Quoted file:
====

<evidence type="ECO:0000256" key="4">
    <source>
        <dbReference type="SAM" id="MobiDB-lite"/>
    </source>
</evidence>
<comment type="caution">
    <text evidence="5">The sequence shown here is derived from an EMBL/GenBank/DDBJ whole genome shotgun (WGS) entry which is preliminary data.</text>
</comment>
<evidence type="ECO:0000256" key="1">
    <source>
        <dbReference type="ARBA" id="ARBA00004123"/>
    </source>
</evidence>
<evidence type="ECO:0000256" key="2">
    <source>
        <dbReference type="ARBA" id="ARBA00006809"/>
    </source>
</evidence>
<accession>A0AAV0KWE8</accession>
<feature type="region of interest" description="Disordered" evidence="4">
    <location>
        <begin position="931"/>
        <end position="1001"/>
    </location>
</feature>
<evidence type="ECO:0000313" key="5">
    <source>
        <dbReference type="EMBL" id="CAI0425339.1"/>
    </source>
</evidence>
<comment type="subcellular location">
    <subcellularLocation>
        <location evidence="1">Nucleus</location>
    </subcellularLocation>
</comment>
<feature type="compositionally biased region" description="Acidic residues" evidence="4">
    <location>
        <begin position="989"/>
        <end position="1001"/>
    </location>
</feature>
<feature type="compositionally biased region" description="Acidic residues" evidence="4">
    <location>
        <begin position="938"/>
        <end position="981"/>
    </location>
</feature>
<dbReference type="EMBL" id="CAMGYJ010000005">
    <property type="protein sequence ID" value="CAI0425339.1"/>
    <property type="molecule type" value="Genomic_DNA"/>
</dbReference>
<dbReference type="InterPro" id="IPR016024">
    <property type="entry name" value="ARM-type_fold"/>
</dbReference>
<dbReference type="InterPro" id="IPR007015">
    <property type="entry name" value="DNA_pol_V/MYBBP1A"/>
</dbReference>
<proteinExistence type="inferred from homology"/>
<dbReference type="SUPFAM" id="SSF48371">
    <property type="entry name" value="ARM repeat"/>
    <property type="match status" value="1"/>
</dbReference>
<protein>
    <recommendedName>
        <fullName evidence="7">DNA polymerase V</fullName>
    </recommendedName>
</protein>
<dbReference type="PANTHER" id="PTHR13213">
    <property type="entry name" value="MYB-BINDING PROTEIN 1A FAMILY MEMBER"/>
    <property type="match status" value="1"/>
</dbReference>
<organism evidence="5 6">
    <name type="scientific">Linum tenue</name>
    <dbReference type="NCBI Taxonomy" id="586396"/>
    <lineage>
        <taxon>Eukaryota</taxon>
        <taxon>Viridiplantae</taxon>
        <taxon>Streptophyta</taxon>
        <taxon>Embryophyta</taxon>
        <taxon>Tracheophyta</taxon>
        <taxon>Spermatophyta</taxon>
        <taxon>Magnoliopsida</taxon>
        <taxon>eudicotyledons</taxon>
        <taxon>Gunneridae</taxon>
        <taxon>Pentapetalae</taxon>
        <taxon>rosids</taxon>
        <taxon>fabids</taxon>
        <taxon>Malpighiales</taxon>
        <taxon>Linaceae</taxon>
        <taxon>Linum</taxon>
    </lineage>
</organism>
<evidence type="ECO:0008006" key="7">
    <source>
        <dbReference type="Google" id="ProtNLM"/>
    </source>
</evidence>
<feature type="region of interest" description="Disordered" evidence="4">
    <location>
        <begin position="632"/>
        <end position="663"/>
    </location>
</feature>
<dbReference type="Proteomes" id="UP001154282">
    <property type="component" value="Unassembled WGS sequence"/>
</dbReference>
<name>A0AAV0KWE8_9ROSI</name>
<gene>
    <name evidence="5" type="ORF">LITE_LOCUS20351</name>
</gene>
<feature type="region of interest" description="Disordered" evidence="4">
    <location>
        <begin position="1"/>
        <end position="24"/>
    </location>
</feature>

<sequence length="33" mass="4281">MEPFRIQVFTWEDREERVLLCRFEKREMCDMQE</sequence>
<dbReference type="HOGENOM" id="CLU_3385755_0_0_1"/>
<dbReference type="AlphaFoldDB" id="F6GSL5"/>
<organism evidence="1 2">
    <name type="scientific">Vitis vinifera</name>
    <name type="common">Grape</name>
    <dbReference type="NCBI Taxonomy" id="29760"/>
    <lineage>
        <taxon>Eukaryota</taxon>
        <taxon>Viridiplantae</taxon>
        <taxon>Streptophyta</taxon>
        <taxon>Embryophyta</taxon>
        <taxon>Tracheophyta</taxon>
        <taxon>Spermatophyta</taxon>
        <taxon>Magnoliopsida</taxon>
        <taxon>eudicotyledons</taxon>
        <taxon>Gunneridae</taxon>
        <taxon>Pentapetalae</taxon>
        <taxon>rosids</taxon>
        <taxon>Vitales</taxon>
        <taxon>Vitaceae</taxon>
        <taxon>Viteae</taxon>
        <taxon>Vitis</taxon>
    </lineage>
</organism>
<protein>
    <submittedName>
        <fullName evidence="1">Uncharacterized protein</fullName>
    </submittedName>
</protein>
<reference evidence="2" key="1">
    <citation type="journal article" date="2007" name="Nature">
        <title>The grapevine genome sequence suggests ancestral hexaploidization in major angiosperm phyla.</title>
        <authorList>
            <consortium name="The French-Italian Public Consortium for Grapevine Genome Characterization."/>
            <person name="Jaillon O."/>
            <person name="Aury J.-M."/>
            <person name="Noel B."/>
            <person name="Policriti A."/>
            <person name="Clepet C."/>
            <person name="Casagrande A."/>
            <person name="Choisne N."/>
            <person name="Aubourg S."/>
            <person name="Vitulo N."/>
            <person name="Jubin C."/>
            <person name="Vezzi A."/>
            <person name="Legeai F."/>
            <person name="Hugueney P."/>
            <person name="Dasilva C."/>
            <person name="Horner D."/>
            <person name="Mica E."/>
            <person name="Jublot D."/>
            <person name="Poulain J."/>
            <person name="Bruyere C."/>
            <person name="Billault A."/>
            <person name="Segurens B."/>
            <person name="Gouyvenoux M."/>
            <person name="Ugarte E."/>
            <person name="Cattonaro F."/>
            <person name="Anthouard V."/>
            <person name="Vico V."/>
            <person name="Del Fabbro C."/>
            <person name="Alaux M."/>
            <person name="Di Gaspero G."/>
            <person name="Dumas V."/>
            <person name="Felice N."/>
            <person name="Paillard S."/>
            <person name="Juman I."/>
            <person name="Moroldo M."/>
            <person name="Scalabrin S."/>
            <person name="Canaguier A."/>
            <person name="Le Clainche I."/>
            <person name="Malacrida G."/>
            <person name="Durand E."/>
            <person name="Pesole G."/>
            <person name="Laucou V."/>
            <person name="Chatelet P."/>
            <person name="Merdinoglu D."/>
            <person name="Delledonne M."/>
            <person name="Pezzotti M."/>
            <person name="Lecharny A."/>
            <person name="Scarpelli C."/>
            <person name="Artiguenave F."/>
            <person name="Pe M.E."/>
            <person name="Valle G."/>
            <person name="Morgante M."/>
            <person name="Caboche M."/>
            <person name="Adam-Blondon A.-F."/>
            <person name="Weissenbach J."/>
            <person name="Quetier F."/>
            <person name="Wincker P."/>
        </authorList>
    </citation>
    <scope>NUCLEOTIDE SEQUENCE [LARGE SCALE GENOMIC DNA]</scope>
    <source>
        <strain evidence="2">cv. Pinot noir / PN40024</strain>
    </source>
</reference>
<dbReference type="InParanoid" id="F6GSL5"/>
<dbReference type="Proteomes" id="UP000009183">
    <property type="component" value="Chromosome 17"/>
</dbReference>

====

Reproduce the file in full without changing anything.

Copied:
<evidence type="ECO:0000256" key="4">
    <source>
        <dbReference type="SAM" id="MobiDB-lite"/>
    </source>
</evidence>
<comment type="caution">
    <text evidence="5">The sequence shown here is derived from an EMBL/GenBank/DDBJ whole genome shotgun (WGS) entry which is preliminary data.</text>
</comment>
<evidence type="ECO:0000256" key="1">
    <source>
        <dbReference type="ARBA" id="ARBA00004123"/>
    </source>
</evidence>
<evidence type="ECO:0000256" key="2">
    <source>
        <dbReference type="ARBA" id="ARBA00006809"/>
    </source>
</evidence>
<accession>A0AAV0KWE8</accession>
<feature type="region of interest" description="Disordered" evidence="4">
    <location>
        <begin position="931"/>
        <end position="1001"/>
    </location>
</feature>
<evidence type="ECO:0000313" key="5">
    <source>
        <dbReference type="EMBL" id="CAI0425339.1"/>
    </source>
</evidence>
<comment type="subcellular location">
    <subcellularLocation>
        <location evidence="1">Nucleus</location>
    </subcellularLocation>
</comment>
<feature type="compositionally biased region" description="Acidic residues" evidence="4">
    <location>
        <begin position="989"/>
        <end position="1001"/>
    </location>
</feature>
<feature type="compositionally biased region" description="Acidic residues" evidence="4">
    <location>
        <begin position="938"/>
        <end position="981"/>
    </location>
</feature>
<dbReference type="EMBL" id="CAMGYJ010000005">
    <property type="protein sequence ID" value="CAI0425339.1"/>
    <property type="molecule type" value="Genomic_DNA"/>
</dbReference>
<dbReference type="InterPro" id="IPR016024">
    <property type="entry name" value="ARM-type_fold"/>
</dbReference>
<dbReference type="InterPro" id="IPR007015">
    <property type="entry name" value="DNA_pol_V/MYBBP1A"/>
</dbReference>
<proteinExistence type="inferred from homology"/>
<dbReference type="SUPFAM" id="SSF48371">
    <property type="entry name" value="ARM repeat"/>
    <property type="match status" value="1"/>
</dbReference>
<protein>
    <recommendedName>
        <fullName evidence="7">DNA polymerase V</fullName>
    </recommendedName>
</protein>
<dbReference type="PANTHER" id="PTHR13213">
    <property type="entry name" value="MYB-BINDING PROTEIN 1A FAMILY MEMBER"/>
    <property type="match status" value="1"/>
</dbReference>
<organism evidence="5 6">
    <name type="scientific">Linum tenue</name>
    <dbReference type="NCBI Taxonomy" id="586396"/>
    <lineage>
        <taxon>Eukaryota</taxon>
        <taxon>Viridiplantae</taxon>
        <taxon>Streptophyta</taxon>
        <taxon>Embryophyta</taxon>
        <taxon>Tracheophyta</taxon>
        <taxon>Spermatophyta</taxon>
        <taxon>Magnoliopsida</taxon>
        <taxon>eudicotyledons</taxon>
        <taxon>Gunneridae</taxon>
        <taxon>Pentapetalae</taxon>
        <taxon>rosids</taxon>
        <taxon>fabids</taxon>
        <taxon>Malpighiales</taxon>
        <taxon>Linaceae</taxon>
        <taxon>Linum</taxon>
    </lineage>
</organism>
<evidence type="ECO:0008006" key="7">
    <source>
        <dbReference type="Google" id="ProtNLM"/>
    </source>
</evidence>
<feature type="region of interest" description="Disordered" evidence="4">
    <location>
        <begin position="632"/>
        <end position="663"/>
    </location>
</feature>
<dbReference type="Proteomes" id="UP001154282">
    <property type="component" value="Unassembled WGS sequence"/>
</dbReference>
<name>A0AAV0KWE8_9ROSI</name>
<gene>
    <name evidence="5" type="ORF">LITE_LOCUS20351</name>
</gene>
<feature type="region of interest" description="Disordered" evidence="4">
    <location>
        <begin position="1"/>
        <end position="24"/>
    </location>
</feature>

<sequence length="33" mass="4281">MEPFRIQVFTWEDREERVLLCRFEKREMCDMQE</sequence>
<dbReference type="HOGENOM" id="CLU_3385755_0_0_1"/>
<dbReference type="AlphaFoldDB" id="F6GSL5"/>
<organism evidence="1 2">
    <name type="scientific">Vitis vinifera</name>
    <name type="common">Grape</name>
    <dbReference type="NCBI Taxonomy" id="29760"/>
    <lineage>
        <taxon>Eukaryota</taxon>
        <taxon>Viridiplantae</taxon>
        <taxon>Streptophyta</taxon>
        <taxon>Embryophyta</taxon>
        <taxon>Tracheophyta</taxon>
        <taxon>Spermatophyta</taxon>
        <taxon>Magnoliopsida</taxon>
        <taxon>eudicotyledons</taxon>
        <taxon>Gunneridae</taxon>
        <taxon>Pentapetalae</taxon>
        <taxon>rosids</taxon>
        <taxon>Vitales</taxon>
        <taxon>Vitaceae</taxon>
        <taxon>Viteae</taxon>
        <taxon>Vitis</taxon>
    </lineage>
</organism>
<protein>
    <submittedName>
        <fullName evidence="1">Uncharacterized protein</fullName>
    </submittedName>
</protein>
<reference evidence="2" key="1">
    <citation type="journal article" date="2007" name="Nature">
        <title>The grapevine genome sequence suggests ancestral hexaploidization in major angiosperm phyla.</title>
        <authorList>
            <consortium name="The French-Italian Public Consortium for Grapevine Genome Characterization."/>
            <person name="Jaillon O."/>
            <person name="Aury J.-M."/>
            <person name="Noel B."/>
            <person name="Policriti A."/>
            <person name="Clepet C."/>
            <person name="Casagrande A."/>
            <person name="Choisne N."/>
            <person name="Aubourg S."/>
            <person name="Vitulo N."/>
            <person name="Jubin C."/>
            <person name="Vezzi A."/>
            <person name="Legeai F."/>
            <person name="Hugueney P."/>
            <person name="Dasilva C."/>
            <person name="Horner D."/>
            <person name="Mica E."/>
            <person name="Jublot D."/>
            <person name="Poulain J."/>
            <person name="Bruyere C."/>
            <person name="Billault A."/>
            <person name="Segurens B."/>
            <person name="Gouyvenoux M."/>
            <person name="Ugarte E."/>
            <person name="Cattonaro F."/>
            <person name="Anthouard V."/>
            <person name="Vico V."/>
            <person name="Del Fabbro C."/>
            <person name="Alaux M."/>
            <person name="Di Gaspero G."/>
            <person name="Dumas V."/>
            <person name="Felice N."/>
            <person name="Paillard S."/>
            <person name="Juman I."/>
            <person name="Moroldo M."/>
            <person name="Scalabrin S."/>
            <person name="Canaguier A."/>
            <person name="Le Clainche I."/>
            <person name="Malacrida G."/>
            <person name="Durand E."/>
            <person name="Pesole G."/>
            <person name="Laucou V."/>
            <person name="Chatelet P."/>
            <person name="Merdinoglu D."/>
            <person name="Delledonne M."/>
            <person name="Pezzotti M."/>
            <person name="Lecharny A."/>
            <person name="Scarpelli C."/>
            <person name="Artiguenave F."/>
            <person name="Pe M.E."/>
            <person name="Valle G."/>
            <person name="Morgante M."/>
            <person name="Caboche M."/>
            <person name="Adam-Blondon A.-F."/>
            <person name="Weissenbach J."/>
            <person name="Quetier F."/>
            <person name="Wincker P."/>
        </authorList>
    </citation>
    <scope>NUCLEOTIDE SEQUENCE [LARGE SCALE GENOMIC DNA]</scope>
    <source>
        <strain evidence="2">cv. Pinot noir / PN40024</strain>
    </source>
</reference>
<dbReference type="InParanoid" id="F6GSL5"/>
<dbReference type="Proteomes" id="UP000009183">
    <property type="component" value="Chromosome 17"/>
</dbReference>